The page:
Why use R?
R is an integrated suite of software facilities for data manipulation, calculation and graphical display. – http://cran.csiro.au/doc/manuals/r-release/R-intro.html
This is a valid question considering that most languages/frameworks, including CUDA have statistical analysis libraries built in. Hopefully running through some introductory exercises will reveal the benefits.
Associated GUI’s and extensions:
- Weka – Specific for machine learning algorithms
- R Commander – Data analysis GUI
Install on Ubuntu 12.04:
123sudo echo "deb http://cran.csiro.au/bin/linux/ubuntu precise/" >> /etc/apt/sources.listsudo apt-get updatesudo apt-get install r-base
Then to enter the R command line interface, $ R
For starters, will run through an intro from UCLA: http://www.ats.ucla.edu/stat/r/seminars/intro.htm
Within the R command line interface if a package is to be used it must first be installed:1install.packages()
- foreign – package to read data files from other stats packages
- xlsx – package (requires Java to be installed, same architecture as your R version, also the rJava package and xlsxjars package)
- reshape2 – package to easily melt data to long form
- ggplot2 – package for elegant data visualization using the Grammar of Graphics
- GGally – package for scatter plot matrices
- vcd – package for visualizing and analyzing categorical data
Pre-requisites:123sudo apt-get install openjdk-7-*sudo ln -s /usr/lib/jvm/java-7-openjdk-amd64/bin/java /etc/alternatives/javasudo R CMD javareconf
After installing R and the packages needed for a task if these packages are needed in the current session they must be included:12require(foreign)require(xlsx)
After attaching all of the required packages to the current session, confirmation can be completed via:1sessionInfo()
R code can be entered into the command line directly or saved to a script which can be run inside a session using the ‘source’ function.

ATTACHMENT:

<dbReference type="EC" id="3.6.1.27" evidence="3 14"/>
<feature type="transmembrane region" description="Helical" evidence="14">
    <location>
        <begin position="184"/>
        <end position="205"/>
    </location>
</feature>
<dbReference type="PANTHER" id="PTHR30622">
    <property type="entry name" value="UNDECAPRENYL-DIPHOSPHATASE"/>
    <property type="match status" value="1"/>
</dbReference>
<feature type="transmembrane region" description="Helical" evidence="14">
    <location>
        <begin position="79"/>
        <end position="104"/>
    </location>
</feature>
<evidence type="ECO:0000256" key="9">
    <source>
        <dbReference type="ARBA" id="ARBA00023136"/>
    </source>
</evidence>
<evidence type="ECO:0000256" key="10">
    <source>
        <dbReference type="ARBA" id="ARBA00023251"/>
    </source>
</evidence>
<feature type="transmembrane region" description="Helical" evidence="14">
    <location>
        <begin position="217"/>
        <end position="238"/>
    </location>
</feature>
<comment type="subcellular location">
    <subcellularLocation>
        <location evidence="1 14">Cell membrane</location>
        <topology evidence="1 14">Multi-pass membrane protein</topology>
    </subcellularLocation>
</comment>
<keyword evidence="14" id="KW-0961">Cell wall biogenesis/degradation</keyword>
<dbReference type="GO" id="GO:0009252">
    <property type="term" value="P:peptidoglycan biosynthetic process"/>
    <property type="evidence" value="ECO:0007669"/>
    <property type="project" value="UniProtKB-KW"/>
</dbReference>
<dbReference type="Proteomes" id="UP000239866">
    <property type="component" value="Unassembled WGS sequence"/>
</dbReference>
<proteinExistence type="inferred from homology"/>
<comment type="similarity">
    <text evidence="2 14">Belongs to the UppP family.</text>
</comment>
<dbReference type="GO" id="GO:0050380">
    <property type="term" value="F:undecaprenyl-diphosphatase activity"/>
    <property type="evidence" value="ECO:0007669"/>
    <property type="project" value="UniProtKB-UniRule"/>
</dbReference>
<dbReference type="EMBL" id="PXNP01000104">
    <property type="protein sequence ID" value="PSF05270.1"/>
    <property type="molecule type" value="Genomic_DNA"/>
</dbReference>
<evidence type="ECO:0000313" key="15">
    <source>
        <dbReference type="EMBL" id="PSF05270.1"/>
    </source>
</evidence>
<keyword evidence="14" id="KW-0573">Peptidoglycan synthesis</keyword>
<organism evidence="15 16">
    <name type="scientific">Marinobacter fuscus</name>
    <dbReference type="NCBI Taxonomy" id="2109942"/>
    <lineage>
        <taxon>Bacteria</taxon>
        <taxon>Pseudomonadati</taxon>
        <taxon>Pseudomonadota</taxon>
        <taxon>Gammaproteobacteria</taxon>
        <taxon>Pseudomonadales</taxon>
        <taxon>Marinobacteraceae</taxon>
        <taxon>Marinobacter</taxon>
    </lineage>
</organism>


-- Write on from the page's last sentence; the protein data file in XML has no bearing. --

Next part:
Help can be attained using ? preceding a function name.
R is most compatible with datasets stored as text files, ie: csv.
Base R contains functions read.table and read.csv see the help files on these functions for many options.1234# comma separated valuesdat.csv <- read.csv("http://www.ats.ucla.edu/stat/data/hsb2.csv")# tab separated valuesdat.tab <- read.table("http://www.ats.ucla.edu/stat/data/hsb2.txt", header=TRUE, sep = "\t")
Datasets from other statistical analysis software can be imported using the foreign package:12345require(foreign)# SPSS filesdat.spss <- read.spss("http://www.ats.ucla.edu/stat/data/hsb2.sav", to.data.frame=TRUE)# Stata filesdat.dta <- read.dta("http://www.ats.ucla.edu/stat/data/hsb2.dta")
If converting excel spreadsheets to CSV is too much of a hassle the xlxs package we imported will do the job:1234# these two steps only needed to read excel files from the internetf <- tempfile("hsb2", fileext=".xls")download.file("http://www.ats.ucla.edu/stat/data/hsb2.xls", f, mode="wb")dat.xls <- read.xlsx(f, sheetIndex=1)
Viewing Data:12345678# first few rowshead(dat.csv)# last few rowstail(dat.csv)# variable namescolnames(dat.csv)# pop-up view of entire data set (uncomment to run)View(dat.csv)
Datasets that have been read in are stored as data frames which have a matrix structure. The most common method of indexing is object[row,column] but many others are available.12345678# single cell valuedat.csv[2, 3]# omitting row value implies all rows; here all rows in column 3dat.csv[, 3]# omitting column values implies all columns; here all columns in row 2dat.csv[2, ]# can also use ranges - rows 2 and 3, columns 2 and 3dat.csv[2:3, 2:3]
Variables can also be accessed via their names:123# get first 10 rows of variable female using two methodsdat.csv[1:10, "female"]dat.csv$female[1:10]
The c function is used to combine values of common type together to form a vector:1234567# get column 1 for rows 1, 3 and 5dat.csv[c(1, 3, 5), 1]##  70 86 172# get row 1 values for variables female, prog and socstdat.csv[1, c("female", "prog", "socst")]## female prog socst## 1 0 1 57
Creating colnames:12345colnames(dat.csv) <- c("ID", "Sex", "Ethnicity", "SES", "SchoolType", "Program","Reading", "Writing", "Math", "Science", "SocialStudies")# to change one variable name, just use indexingcolnames(dat.csv) <- "ID2"
Saving data:12345678#write.csv(dat.csv, file = "path/to/save/filename.csv")#write.table(dat.csv, file = "path/to/save/filename.txt", sep = "\t", na=".")#write.dta(dat.csv, file = "path/to/save/filename.dta")#write.xlsx(dat.csv, file = "path/to/save/filename.xlsx", sheetName="hsb2")# save to binary R format (can save multiple datasets and R objects)#save(dat.csv, dat.dta, dat.spss, dat.txt, file = "path/to/save/filename.RData")#change workspace directorysetwd("/home/a/Desktop/R/testspace1")